Casey Mulligan's claim that the unemployment problem is largely due to lack of motivation among younger workers ("the degree to which people would like to have a job"), and that this disproves Keynesian economics, prompts a shrill response from Arin Dube:
Searching for jobs: good thing Casey Mulligan doesn’t need to, by Arin Dube: Tearing down Casey Mulligan’s “discoveries” of evidence against Keynesianism is probably ill-advised: these are not serious arguments, and rebutting them may dull one’s acumen. Nevertheless, once again I will sacrifice some brain cells and bite the bullet—consider it the provision of a minor public good.
OK, so in his most recent post, Mulligan claims that the differential trends in employment among older and younger workers over the Great Recession shows that Keynesian arguments are wrong. He says:
Many elderly people, for example, saw the market values of their homes and retirement assets plummet in 2008 and feel they can no longer afford to be retired. Naturally, many of them react by looking for work. The blue and green lines in the chart show that the elderly have been much more successful than the general population at obtaining and retaining jobs. These findings contradict the Keynesian narrative of the labor market, in which the marketplace fails to recognize the degree to which people would like to have a job.
Except that they do no such thing. Being in a Keynesian demand-constrained equilibrium, where there are less jobs (say N) than people looking for them (say L), says nothing about who gets those jobs. If older people are finding it harder to retire due to the bursting of the housing bubble and hence stay in the labor force, that adds to L. If everyone searching for a job has an equal chance of getting one, this will mechanically increase the employment-to-population rates among the elderly, even while the total number of jobs stays constant at N. It just means that someone else didn’t get that job, which tends to push down the employment rates of non-elderly.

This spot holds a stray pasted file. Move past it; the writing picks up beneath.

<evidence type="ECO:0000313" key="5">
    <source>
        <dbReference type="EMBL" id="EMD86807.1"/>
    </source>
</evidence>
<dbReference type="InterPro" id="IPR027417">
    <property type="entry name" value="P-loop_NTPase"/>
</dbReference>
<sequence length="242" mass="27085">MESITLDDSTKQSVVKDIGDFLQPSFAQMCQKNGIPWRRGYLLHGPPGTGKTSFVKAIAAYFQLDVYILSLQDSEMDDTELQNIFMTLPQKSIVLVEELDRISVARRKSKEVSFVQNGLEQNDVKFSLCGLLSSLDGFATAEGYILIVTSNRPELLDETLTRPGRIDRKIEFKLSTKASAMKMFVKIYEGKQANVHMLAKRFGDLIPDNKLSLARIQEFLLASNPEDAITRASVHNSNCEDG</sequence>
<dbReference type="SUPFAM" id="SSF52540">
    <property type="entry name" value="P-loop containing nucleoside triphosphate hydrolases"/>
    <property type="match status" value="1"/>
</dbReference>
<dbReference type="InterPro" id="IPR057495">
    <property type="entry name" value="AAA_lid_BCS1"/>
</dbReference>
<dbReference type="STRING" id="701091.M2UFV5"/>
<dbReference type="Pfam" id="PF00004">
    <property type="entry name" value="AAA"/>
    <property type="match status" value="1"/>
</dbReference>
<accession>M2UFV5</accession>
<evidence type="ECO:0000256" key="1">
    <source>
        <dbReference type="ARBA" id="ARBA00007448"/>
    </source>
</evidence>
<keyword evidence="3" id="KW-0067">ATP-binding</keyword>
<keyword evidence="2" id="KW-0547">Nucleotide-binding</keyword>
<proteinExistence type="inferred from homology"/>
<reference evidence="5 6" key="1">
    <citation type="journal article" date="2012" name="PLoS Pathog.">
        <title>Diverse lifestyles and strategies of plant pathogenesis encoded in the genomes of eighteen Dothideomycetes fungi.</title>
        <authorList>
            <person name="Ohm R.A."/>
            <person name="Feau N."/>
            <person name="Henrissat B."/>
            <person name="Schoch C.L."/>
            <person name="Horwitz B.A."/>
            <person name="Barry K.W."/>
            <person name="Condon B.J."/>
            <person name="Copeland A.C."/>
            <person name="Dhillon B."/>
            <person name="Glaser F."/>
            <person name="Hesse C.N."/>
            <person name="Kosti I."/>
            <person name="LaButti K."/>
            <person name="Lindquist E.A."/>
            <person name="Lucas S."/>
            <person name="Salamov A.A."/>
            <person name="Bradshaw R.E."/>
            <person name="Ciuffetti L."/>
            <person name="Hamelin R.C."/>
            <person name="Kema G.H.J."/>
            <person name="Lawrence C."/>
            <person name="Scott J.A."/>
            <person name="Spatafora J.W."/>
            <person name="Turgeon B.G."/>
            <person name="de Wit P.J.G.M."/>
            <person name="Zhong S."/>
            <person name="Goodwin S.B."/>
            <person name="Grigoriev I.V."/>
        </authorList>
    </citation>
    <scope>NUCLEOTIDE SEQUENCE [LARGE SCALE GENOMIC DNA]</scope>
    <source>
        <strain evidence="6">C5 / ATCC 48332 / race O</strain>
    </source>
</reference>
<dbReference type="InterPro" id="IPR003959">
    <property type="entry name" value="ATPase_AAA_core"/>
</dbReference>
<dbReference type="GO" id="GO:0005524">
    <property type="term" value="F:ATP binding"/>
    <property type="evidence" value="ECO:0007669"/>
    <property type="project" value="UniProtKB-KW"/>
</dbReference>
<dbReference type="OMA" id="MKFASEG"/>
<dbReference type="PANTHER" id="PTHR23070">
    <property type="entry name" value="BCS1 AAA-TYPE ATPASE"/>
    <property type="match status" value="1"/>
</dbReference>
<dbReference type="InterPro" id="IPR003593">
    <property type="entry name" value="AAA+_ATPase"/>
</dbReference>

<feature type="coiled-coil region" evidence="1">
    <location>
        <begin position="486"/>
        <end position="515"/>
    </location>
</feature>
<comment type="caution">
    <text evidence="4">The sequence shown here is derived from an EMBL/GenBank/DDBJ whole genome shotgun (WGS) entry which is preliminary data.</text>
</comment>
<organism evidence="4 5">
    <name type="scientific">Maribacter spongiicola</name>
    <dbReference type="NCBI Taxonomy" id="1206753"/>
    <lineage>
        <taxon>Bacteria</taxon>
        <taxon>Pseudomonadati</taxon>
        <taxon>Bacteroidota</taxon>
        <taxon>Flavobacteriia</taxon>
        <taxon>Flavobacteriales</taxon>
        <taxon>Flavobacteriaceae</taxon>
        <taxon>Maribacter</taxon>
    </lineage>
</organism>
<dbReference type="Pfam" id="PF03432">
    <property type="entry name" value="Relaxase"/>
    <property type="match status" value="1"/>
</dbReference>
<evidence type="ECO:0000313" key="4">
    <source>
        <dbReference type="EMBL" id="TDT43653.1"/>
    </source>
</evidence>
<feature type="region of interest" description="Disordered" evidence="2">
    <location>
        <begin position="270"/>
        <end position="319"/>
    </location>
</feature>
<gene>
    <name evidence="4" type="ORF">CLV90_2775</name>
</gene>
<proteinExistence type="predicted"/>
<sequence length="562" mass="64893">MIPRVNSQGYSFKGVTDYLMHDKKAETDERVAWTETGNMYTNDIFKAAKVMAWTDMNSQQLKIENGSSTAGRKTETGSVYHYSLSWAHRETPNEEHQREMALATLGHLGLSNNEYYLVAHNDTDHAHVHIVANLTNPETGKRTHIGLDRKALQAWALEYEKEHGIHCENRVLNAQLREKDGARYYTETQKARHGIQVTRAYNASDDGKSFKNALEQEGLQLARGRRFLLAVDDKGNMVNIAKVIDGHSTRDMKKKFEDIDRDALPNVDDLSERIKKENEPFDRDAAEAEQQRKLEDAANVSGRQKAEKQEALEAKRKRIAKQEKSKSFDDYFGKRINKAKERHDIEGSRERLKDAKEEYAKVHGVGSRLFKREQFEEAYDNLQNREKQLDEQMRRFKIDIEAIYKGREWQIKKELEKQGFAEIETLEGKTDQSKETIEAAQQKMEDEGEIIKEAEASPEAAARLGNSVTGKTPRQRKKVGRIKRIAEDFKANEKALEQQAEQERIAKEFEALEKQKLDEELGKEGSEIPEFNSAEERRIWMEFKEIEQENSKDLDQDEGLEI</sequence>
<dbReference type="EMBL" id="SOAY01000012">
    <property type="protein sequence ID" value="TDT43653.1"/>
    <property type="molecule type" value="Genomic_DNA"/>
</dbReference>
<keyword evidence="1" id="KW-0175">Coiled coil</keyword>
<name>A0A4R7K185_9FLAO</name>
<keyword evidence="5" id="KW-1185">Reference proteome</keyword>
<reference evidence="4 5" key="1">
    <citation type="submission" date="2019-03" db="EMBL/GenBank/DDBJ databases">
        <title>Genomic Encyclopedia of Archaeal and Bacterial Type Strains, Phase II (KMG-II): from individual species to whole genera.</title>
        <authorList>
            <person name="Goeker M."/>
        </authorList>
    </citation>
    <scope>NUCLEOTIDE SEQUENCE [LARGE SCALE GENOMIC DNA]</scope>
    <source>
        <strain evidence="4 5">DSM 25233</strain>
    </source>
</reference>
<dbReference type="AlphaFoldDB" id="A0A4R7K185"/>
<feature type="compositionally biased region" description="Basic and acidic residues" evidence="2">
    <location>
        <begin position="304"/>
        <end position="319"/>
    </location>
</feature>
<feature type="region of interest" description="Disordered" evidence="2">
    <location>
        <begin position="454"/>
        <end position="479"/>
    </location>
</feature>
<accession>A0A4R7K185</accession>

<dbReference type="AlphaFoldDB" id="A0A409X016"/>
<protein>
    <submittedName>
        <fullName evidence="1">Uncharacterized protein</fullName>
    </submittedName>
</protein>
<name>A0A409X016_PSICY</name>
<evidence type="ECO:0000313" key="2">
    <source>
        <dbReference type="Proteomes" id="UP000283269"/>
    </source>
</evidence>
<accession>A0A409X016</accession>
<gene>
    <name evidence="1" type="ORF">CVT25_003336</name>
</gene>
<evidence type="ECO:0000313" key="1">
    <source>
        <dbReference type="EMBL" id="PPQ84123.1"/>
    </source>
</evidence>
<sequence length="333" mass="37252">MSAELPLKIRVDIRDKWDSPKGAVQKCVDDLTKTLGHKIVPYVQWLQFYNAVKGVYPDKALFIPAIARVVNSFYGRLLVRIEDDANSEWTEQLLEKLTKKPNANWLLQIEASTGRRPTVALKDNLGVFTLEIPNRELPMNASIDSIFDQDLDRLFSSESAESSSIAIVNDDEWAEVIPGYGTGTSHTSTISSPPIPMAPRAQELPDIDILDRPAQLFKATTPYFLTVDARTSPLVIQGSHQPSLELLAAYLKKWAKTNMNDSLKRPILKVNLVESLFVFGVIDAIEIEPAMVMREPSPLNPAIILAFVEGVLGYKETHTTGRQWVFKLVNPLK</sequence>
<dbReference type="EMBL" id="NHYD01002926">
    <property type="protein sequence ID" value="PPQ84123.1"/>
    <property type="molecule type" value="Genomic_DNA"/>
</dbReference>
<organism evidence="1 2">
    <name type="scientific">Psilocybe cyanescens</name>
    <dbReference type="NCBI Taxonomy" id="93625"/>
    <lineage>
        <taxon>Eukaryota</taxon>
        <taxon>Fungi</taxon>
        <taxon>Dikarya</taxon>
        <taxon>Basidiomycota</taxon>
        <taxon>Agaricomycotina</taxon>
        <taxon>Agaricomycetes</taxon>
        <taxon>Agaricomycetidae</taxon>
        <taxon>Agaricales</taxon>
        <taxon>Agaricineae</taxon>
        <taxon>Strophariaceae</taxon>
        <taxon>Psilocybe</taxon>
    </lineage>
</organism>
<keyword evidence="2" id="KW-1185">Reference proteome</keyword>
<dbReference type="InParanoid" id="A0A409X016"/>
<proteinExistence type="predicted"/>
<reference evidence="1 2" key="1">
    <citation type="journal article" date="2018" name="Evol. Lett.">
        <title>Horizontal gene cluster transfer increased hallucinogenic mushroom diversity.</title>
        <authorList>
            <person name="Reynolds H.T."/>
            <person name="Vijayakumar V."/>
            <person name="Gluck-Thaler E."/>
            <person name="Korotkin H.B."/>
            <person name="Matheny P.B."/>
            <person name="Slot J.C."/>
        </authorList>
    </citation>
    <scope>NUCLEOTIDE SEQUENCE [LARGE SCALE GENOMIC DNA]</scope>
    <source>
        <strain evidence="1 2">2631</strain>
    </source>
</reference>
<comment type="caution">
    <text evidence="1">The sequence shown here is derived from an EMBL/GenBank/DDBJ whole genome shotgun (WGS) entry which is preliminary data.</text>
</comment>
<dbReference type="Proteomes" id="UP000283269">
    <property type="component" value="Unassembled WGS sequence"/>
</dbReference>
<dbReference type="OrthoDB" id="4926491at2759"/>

If further the elderly search more intensely due to retirement asset losses, then they will be even more likely to find jobs and will be even more likely to displace others looking for jobs, even as the total number of jobs remains constant at N. Comparing trends in employment across different groups cannot help us understand if the total number of jobs is rationed. There is literally nothing in any of the “findings” that Mulligan reports in that post that has any bearing on whether we are in a demand constrained equilibrium.
Along with Mulligan’s fallacious use of seasonality to detect the power of labor supply in deep recessions, this constitutes the set of variation that is orthogonal to what’s required for credible identification of job rationing. Less technically, Mulligan is hating on Keynes in all the wrong places.
By the way, there are serious researchers who have looked at rationing versus other types of unemployment (like search frictions) in the labor market, and characterized equilbria that differ by the phase of the business cycle. An important paper is by Emmanuel Saez and coauthors, who show why unemployment insurance should be countercyclical because jobs tend to be rationed during recessions—one person’s getting a job means another person not getting one—while during booms that is not the case.
Is the problem, as Mulligan claims, that there are plenty of jobs for motivated, workers, but workers aren't willing to work? Or is it that workers are willing to work, but no jobs are available?
Workers were plenty willing to work before the economy crashed, and despite claims that unemployment insurance and other social insurance programs have somehow eroded the will to work, the evidence points overwhelmingly to lack of demand as the fundamental problem. Telling workers it's their own fault, they aren't trying hard enough, puts blame where it doesn't belong and misdirects attention from the true problem. When the jobs return -- sooner with the help of job creation programs or later without -- people will take them.